On 3 January 2020, a United States drone strike near Baghdad International Airport targeted and killed Iranian major general Qasem Soleimani of Iran's Islamic Revolutionary Guard Corps (IRGC) while he was reportedly planned to meet Iraqi Prime Minister Adil Abdul-Mahdi in Baghdad. Soleimani was commander of the Quds Force—which has been designated a terrorist organization by the U.S., Canada, Saudi Arabia and Bahrain—and was considered the second most powerful person of Iran, subordinate to Supreme Leader Ali Khamenei. Nine others were killed alongside Soleimani, including four Iranian and five Iraqi nationals such as deputy chairman of Iraq's Popular Mobilization Forces (PMF) and commander of the Iran-backed Kata'ib Hezbollah militia, Abu Mahdi al-Muhandis—a designated terrorist in the U.S. and in the United Arab Emirates (UAE).
Indian music ranges over various traditions and regional styles. Classical music encompasses two genres and their various folk offshoots: the northern Hindustani and southern Carnatic schools. Regionalised popular forms include filmi and folk music; the syncretic tradition of the bauls is a well-known form of the latter. Indian dance also features diverse folk and classical forms. Among the better-known folk dances are: the bhangra of Punjab, the bihu of Assam, the Jhumair and chhau of Jharkhand, Odisha and West Bengal, garba and dandiya of Gujarat, ghoomar of Rajasthan, and the lavani of Maharashtra. Eight dance forms, many with narrative forms and mythological elements, have been accorded classical dance status by India's National Academy of Music, Dance, and Drama. These are: bharatanatyam of the state of Tamil Nadu, kathak of Uttar Pradesh, kathakali and mohiniyattam of Kerala, kuchipudi of Andhra Pradesh, manipuri of Manipur, odissi of Odisha, and the sattriya of Assam. Theatre in India melds music, dance, and improvised or written dialogue. Often based on Hindu mythology, but also borrowing from medieval romances or social and political events, Indian theatre includes: the bhavai of Gujarat, the jatra of West Bengal, the nautanki and ramlila of North India, tamasha of Maharashtra, burrakatha of Andhra Pradesh, terukkuttu of Tamil Nadu, and the yakshagana of Karnataka. India has a theatre training institute the National School of Drama (NSD) that is situated at New Delhi It is an autonomous organisation under the Ministry of Culture, Government of India.The Indian film industry produces the world's most-watched cinema. Established regional cinematic traditions exist in the Assamese, Bengali, Bhojpuri, Hindi, Kannada, Malayalam, Punjabi, Gujarati, Marathi, Odia, Tamil, and Telugu languages. The Hindi language film industry (Bollywood) is the largest sector representing 43% of box office revenue, followed by the South Indian Telugu and Tamil film industries which represent 36% combined.More Info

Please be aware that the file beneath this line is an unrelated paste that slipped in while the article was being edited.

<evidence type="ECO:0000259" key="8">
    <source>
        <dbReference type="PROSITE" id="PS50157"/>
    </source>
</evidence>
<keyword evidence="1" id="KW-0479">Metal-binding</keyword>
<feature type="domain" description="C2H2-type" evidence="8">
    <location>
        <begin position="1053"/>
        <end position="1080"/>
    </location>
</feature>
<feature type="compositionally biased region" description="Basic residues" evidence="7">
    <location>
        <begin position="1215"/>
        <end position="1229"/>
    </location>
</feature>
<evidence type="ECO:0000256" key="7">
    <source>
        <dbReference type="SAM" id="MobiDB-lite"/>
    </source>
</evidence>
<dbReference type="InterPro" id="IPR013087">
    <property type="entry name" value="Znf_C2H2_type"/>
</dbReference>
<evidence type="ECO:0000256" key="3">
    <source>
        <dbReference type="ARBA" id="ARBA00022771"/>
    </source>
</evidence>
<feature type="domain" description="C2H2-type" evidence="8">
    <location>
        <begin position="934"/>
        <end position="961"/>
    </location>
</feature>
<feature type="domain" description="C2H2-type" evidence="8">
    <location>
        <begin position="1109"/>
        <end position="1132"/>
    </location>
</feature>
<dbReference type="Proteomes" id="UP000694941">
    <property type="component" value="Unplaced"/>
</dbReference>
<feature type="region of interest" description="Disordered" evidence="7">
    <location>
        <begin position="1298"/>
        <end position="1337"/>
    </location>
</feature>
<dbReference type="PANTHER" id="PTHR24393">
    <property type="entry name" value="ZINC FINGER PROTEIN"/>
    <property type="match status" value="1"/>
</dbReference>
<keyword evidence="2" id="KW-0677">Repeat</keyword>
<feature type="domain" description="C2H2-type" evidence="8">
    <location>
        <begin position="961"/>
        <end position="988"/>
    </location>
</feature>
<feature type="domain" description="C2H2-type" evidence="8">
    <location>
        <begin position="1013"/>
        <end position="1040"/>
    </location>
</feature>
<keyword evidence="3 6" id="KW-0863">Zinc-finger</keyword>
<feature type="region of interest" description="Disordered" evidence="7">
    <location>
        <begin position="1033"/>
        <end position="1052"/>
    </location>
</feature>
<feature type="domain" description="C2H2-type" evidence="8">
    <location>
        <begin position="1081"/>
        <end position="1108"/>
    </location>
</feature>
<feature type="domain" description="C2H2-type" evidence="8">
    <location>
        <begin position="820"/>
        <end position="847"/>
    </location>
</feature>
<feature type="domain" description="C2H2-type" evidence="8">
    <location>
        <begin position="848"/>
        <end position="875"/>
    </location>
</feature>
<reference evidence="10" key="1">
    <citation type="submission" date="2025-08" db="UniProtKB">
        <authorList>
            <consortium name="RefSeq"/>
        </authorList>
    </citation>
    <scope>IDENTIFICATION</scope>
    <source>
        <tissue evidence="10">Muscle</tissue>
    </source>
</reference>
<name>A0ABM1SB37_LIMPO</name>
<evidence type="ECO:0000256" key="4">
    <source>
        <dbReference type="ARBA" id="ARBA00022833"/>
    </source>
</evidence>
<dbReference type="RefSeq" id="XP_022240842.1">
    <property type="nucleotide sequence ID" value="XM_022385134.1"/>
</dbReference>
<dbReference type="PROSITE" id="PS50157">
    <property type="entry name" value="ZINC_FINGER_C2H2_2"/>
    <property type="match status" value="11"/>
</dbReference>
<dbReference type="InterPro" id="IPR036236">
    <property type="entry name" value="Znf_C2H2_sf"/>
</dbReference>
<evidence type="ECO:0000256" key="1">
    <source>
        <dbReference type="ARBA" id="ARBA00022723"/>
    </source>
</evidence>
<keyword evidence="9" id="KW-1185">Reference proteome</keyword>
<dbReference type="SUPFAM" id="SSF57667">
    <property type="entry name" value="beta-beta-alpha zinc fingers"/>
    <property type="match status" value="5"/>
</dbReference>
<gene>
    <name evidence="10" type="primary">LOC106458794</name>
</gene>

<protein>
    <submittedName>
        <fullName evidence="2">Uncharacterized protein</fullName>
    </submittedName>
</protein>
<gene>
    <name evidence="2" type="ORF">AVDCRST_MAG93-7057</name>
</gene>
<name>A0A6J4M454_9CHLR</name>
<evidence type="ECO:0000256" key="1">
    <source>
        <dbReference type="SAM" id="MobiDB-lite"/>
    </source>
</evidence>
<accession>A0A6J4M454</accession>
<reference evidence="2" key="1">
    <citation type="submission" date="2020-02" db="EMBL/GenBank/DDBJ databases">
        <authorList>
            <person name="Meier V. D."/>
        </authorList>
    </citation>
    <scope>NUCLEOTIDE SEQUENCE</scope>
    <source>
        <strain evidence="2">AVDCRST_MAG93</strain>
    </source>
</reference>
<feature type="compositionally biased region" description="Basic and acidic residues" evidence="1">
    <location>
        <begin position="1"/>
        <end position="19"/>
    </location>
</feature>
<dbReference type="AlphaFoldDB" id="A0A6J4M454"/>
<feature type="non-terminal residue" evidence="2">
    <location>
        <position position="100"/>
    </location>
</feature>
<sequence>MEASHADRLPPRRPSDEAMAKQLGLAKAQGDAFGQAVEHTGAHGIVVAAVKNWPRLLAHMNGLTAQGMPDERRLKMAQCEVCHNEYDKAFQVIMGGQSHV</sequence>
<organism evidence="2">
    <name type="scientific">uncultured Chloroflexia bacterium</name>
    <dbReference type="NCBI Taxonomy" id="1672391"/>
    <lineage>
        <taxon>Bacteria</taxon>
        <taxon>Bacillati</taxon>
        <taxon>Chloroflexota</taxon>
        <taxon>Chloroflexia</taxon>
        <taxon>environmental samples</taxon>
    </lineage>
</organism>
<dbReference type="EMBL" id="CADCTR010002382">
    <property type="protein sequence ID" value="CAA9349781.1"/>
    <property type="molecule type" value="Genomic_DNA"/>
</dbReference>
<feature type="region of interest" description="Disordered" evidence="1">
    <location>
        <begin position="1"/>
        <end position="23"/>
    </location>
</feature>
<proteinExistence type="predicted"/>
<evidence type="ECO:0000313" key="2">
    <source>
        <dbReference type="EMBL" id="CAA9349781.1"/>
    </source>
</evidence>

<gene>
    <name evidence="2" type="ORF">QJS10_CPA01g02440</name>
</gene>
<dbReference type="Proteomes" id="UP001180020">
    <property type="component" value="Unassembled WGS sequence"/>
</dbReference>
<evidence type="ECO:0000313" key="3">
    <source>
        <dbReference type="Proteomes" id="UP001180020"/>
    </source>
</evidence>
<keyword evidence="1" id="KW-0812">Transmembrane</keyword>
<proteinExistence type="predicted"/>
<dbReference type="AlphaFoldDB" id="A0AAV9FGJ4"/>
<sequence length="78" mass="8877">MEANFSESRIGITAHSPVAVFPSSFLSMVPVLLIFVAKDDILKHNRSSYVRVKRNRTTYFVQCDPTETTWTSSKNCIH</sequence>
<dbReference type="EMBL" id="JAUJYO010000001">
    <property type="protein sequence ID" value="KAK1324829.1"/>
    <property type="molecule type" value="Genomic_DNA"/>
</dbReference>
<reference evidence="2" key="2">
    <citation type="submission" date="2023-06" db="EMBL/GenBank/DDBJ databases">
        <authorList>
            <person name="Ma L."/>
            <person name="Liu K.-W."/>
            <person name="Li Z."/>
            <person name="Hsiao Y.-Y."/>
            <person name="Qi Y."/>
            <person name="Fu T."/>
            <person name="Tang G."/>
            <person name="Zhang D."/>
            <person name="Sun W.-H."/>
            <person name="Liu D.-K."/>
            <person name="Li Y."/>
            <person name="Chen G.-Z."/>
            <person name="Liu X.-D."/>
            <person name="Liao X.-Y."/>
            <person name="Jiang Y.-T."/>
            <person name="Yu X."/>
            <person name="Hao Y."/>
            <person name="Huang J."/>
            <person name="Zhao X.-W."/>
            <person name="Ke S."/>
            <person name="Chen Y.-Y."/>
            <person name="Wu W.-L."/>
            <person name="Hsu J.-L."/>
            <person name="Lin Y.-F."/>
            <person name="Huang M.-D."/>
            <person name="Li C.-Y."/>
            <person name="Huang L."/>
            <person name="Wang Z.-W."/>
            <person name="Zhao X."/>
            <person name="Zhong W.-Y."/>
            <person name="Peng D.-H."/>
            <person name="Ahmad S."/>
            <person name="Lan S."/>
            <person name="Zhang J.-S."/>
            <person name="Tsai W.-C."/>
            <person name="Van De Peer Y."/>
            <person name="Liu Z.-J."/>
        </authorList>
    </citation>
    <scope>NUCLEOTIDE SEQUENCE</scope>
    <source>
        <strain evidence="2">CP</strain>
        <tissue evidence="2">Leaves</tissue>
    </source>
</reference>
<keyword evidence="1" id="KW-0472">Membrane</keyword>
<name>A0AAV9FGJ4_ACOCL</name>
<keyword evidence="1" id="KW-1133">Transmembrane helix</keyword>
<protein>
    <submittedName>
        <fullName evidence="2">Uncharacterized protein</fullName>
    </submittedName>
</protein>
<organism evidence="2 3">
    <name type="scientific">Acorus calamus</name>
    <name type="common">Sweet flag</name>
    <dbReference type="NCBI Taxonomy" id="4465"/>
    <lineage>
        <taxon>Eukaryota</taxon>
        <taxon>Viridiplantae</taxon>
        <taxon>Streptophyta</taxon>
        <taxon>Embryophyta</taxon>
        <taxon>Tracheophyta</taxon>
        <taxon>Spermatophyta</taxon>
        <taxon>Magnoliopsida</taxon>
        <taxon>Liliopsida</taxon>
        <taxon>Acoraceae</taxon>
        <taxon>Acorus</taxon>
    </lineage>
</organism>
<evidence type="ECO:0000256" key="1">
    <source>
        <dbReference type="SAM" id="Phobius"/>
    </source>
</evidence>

The pharmaceutical industry in India is among the significant emerging markets for the global pharmaceutical industry. The Indian pharmaceutical market is expected to reach $48.5 billion by 2020. India's R & D spending constitutes 60% of the biopharmaceutical industry. India is among the top 12 biotech destinations in the world. The Indian biotech industry grew by 15.1% in 2012–2013, increasing its revenues from ₹204.4 billion (Indian rupees) to ₹235.24 billion (US$3.94 billion at June 2013 exchange rates).More Info
Indian cultural history spans more than 4,500 years. During the Vedic period (c. 1700 – c. 500 BCE), the foundations of Hindu philosophy, mythology, theology and literature were laid, and many beliefs and practices which still exist today, such as dhárma, kárma, yóga, and mokṣa, were established. India is notable for its religious diversity, with Hinduism, Buddhism, Sikhism, Islam, Christianity, and Jainism among the nation's major religions. The predominant religion, Hinduism, has been shaped by various historical schools of thought, including those of the Upanishads, the Yoga Sutras, the Bhakti movement, and by Buddhist philosophy.More Info
Television broadcasting began in India in 1959 as a state-run medium of communication and expanded slowly for more than two decades. The state monopoly on television broadcast ended in the 1990s. Since then, satellite channels have increasingly shaped the popular culture of Indian society. Today, television is the most penetrative media in India; industry estimates indicate that as of 2012 there are over 554 million TV consumers, 462 million with satellite or cable connections compared to other forms of mass media such as the press (350 million), radio (156 million) or internet (37 million).More Info
Traditional Indian society is sometimes defined by social hierarchy. The Indian caste system embodies much of the social stratification and many of the social restrictions found in the Indian subcontinent. Social classes are defined by thousands of endogamous hereditary groups, often termed as jātis, or "castes". India declared untouchability to be illegal in 1947 and has since enacted other anti-discriminatory laws and social welfare initiatives. At the workplace in urban India, and in international or leading Indian companies, caste-related identification has pretty much lost its importance.More Info
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